MAUNA KEA, Hawaii — When David Douglas, the Scottish botanist after whom the Douglas fir tree is named, hiked up this 13,784-foot volcanic mountain in 1834, he noted that the "highly picturesque and sublime" scene included a forest of mamane trees stretching up to 9,300 feet.
Today, there is no mamane forest at 9,300 feet, or even at 6,300 feet. Here and there, a lone tree stands out. But mostly this is a stark wasteland. The forest is gone, and much of the rich volcanic soil with it. Nothing has taken its place.
Mauna Kea's baldness is one of the temperate world's legacies here in the tropics. For it was English and Yankee ship captains who, eager to provide fresh meat for seafarers, loosed upon this island the cattle, sheep and goats largely responsible for eating the forest to death.
The subsequent slowness of the mamane forest to regenerate, even after removal of nearly all the herbivores, points up the fragility of island ecosystems. "On a small island it doesn't take much to destroy an entire ecological zone, and with it all the native plants and animals that have evolved over millions of years," says James Juvik, professor of geography at the University of Hawaii at Hilo.
Far from providing a model for tropical Third World countries of how economic development can go hand in hand with environmental protection, the no-longer paradisiacal Hawaii exemplifies the adverse impact of deforestation on soil, water, plants and wildlife. For one thing, a third of the islands' native bird species and subspecies have become extinct in the two centuries since the Europeans arrived. And most of those remaining, including the palila, a small bird that eats mamane seeds and is found only in Hawaii, are considered officially endangered.
Island ecosystems pose special problems, of course. Their plant and animal populations are smaller and more vulnerable to disruption. Having evolved without natural predators, many species are easy marks for predators that are introduced. Hawaii's native trees, for instance, evolved without thorns, poisonous sap, bitter-tasting bark or other protective defenses against goat and sheep attacks.
With plenty to eat and nothing to fear except occasional hunters, the few cattle, sheep and goats set free by Capt. James Cook and his successors soon turned into huge herds that roamed freely on this, the largest island in the Hawaiian chain, as on others. While the cattle trampled undergrowth and cut shallow tree roots with their sharp hooves, the sheep and especially the goats gobbled leaves and twigs and chewed sprouts and seedlings down to the ground, preventing regeneration. As the forest thinned, the land dried out, deteriorating in many areas to scrubby brushland.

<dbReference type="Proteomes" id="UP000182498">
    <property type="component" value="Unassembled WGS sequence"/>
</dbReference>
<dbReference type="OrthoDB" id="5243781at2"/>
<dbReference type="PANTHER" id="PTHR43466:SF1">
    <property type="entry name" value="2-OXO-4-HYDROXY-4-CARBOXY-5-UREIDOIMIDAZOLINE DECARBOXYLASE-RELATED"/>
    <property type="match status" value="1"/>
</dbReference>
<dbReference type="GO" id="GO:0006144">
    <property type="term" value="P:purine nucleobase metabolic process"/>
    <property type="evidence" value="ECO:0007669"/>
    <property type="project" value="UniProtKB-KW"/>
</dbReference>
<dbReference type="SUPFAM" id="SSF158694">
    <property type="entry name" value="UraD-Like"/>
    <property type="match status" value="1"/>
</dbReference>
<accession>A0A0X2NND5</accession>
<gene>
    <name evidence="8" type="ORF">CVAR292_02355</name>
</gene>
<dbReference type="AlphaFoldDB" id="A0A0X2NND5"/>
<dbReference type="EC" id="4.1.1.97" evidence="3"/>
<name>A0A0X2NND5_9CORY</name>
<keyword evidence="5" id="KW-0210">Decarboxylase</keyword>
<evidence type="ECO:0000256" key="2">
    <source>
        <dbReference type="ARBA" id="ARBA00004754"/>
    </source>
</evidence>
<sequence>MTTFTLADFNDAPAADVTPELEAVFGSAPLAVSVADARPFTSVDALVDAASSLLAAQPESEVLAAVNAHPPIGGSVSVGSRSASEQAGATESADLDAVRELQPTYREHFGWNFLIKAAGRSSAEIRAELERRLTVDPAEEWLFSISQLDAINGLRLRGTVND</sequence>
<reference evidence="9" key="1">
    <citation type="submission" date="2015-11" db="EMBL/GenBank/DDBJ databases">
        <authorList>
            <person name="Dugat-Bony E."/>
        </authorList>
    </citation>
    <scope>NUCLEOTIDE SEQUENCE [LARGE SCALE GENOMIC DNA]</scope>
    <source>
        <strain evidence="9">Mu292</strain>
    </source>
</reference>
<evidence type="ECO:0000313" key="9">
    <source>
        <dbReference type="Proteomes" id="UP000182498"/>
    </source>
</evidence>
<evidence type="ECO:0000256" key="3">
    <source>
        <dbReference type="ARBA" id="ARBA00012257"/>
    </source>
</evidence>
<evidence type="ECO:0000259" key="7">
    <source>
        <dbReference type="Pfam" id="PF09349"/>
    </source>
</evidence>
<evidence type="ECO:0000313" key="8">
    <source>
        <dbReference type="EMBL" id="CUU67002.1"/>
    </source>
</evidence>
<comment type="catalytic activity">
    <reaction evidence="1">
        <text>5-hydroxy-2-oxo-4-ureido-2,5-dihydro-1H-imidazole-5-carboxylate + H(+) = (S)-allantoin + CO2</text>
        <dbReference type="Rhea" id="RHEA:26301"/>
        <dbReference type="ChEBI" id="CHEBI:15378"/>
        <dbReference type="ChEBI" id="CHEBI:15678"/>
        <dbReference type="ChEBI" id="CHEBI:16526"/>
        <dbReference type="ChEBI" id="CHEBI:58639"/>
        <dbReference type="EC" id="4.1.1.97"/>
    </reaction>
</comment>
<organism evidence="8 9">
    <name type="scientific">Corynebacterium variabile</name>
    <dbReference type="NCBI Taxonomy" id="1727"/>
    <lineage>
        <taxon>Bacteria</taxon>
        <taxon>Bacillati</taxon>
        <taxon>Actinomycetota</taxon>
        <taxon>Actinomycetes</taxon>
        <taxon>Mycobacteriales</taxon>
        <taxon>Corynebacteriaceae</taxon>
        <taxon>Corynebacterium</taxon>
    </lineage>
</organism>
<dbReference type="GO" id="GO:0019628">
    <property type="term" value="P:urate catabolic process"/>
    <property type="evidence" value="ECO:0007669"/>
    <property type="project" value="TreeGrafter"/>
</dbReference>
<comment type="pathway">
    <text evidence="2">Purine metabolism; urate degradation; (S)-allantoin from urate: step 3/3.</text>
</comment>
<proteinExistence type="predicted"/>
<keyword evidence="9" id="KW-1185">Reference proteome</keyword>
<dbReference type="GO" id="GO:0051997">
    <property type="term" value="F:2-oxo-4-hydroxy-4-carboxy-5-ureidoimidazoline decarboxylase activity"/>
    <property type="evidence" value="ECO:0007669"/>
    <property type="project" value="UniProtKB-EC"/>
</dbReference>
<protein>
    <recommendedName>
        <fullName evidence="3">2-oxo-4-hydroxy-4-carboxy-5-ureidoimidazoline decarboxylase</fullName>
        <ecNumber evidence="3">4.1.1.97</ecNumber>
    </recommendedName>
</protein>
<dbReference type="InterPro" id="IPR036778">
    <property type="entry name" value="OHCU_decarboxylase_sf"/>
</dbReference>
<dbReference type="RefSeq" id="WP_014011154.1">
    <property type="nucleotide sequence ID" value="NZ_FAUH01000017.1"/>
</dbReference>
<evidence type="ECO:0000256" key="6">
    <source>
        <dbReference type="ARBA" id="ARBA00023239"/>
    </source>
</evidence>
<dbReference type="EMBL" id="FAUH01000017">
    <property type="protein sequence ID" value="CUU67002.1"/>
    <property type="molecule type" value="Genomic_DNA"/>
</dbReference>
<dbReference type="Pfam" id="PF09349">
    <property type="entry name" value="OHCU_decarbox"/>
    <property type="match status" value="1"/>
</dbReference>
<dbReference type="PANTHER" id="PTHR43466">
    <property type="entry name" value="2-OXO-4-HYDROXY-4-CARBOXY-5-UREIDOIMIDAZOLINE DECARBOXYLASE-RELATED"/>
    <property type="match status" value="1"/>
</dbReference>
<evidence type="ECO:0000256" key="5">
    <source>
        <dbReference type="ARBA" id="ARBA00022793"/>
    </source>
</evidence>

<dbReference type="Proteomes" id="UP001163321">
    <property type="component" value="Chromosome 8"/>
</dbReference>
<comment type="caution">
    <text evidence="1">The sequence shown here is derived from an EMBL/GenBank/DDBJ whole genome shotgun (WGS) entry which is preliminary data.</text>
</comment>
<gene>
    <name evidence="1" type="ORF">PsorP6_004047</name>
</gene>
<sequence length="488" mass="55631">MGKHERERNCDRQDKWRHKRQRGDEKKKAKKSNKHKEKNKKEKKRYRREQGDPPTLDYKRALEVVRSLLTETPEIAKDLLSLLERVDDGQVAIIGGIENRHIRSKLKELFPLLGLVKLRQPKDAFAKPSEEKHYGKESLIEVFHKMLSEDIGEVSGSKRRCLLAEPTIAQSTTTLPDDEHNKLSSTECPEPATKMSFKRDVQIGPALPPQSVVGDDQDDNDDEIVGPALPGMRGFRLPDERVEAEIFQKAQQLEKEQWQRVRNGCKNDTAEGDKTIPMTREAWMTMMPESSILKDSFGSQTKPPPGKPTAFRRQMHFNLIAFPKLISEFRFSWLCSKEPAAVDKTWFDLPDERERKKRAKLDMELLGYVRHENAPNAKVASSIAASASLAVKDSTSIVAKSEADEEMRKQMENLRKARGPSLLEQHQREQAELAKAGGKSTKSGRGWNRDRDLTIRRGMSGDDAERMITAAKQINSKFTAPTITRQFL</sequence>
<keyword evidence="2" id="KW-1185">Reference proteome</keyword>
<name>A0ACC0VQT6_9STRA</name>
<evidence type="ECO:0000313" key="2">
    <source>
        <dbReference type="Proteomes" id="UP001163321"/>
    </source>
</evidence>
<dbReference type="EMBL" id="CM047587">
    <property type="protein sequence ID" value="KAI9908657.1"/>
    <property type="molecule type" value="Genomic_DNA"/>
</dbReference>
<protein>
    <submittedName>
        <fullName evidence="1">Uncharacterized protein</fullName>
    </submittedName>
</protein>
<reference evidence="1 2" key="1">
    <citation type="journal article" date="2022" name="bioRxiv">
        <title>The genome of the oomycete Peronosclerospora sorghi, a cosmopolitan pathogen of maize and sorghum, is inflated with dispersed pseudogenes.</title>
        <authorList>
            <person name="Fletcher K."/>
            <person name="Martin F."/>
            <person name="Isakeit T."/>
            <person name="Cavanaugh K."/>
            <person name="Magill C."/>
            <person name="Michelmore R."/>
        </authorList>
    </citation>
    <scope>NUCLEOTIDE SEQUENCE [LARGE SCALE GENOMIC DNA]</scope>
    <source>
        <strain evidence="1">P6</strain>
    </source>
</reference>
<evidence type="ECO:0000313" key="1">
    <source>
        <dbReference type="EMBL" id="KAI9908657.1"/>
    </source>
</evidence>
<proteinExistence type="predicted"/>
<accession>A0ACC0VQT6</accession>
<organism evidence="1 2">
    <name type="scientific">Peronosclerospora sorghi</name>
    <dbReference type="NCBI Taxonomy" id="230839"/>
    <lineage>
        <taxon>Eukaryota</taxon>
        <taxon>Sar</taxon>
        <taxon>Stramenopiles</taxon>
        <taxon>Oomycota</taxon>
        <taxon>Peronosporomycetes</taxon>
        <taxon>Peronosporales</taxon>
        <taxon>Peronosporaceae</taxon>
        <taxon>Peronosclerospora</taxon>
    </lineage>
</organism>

As the creation of unproductive brushland indicates, deforestation usually entails more than just losing trees. Other environmental damage that in turn causes economic and social distress includes accelerated soil erosion, flooding and siltation of waterways.
Soil Loses Porosity
Consider the impact of deforestation on water flow. Forest soils rich in decomposed organic matter absorb and store more water than cultivated fields, grass-covered pasture and, especially, bare mineral soil, which tends to become hard and impermeable when exposed in the open. Tree roots increase the porosity of the soil by pushing into and loosening up new areas. When the roots die they add organic matter to the soil and leave channels through which water can percolate downward to recharge underground aquifers and to emerge downhill as springs.
Spongy forest soils help even out the flow of water, retarding runoff from heavy spring rains and melting snow and increasing the seasonally low flow in the summer. When a forest is cleared, streams often become roaring, destructive torrents in the rainy season and parched channels in dry periods.
In the Mediterranean climate, soil moisture is barely sufficient to sustain forests through the long, dry summer. When the forests are cut and subjected to the added stress of grazing and burning, they have a habit of never coming back. That happened in Ancient Greece, where eroded land too stony, hilly and dry to go back to forest was given over to olives and grapes. The oil and wine was then traded for timber and grain from the still-wooded Black Sea Coast.
Low soil moisture, which experts say is a more critical determinant of drought than low rainfall, has also prevented the regeneration of forests in California. The Plumas National Forest north of Lake Tahoe, for one, has 56,000 fewer acres in timber than 40 years ago because of the failure of cut-over, dried-out forests to regenerate.
"California has places at high elevations where we harvested timber, but we're not getting it back, because of short growing seasons, drought, high soil temperatures and the harsh climate," concedes Zane G. Smith Jr., Pacific Southwest regional forester for the U.S. Forest Service.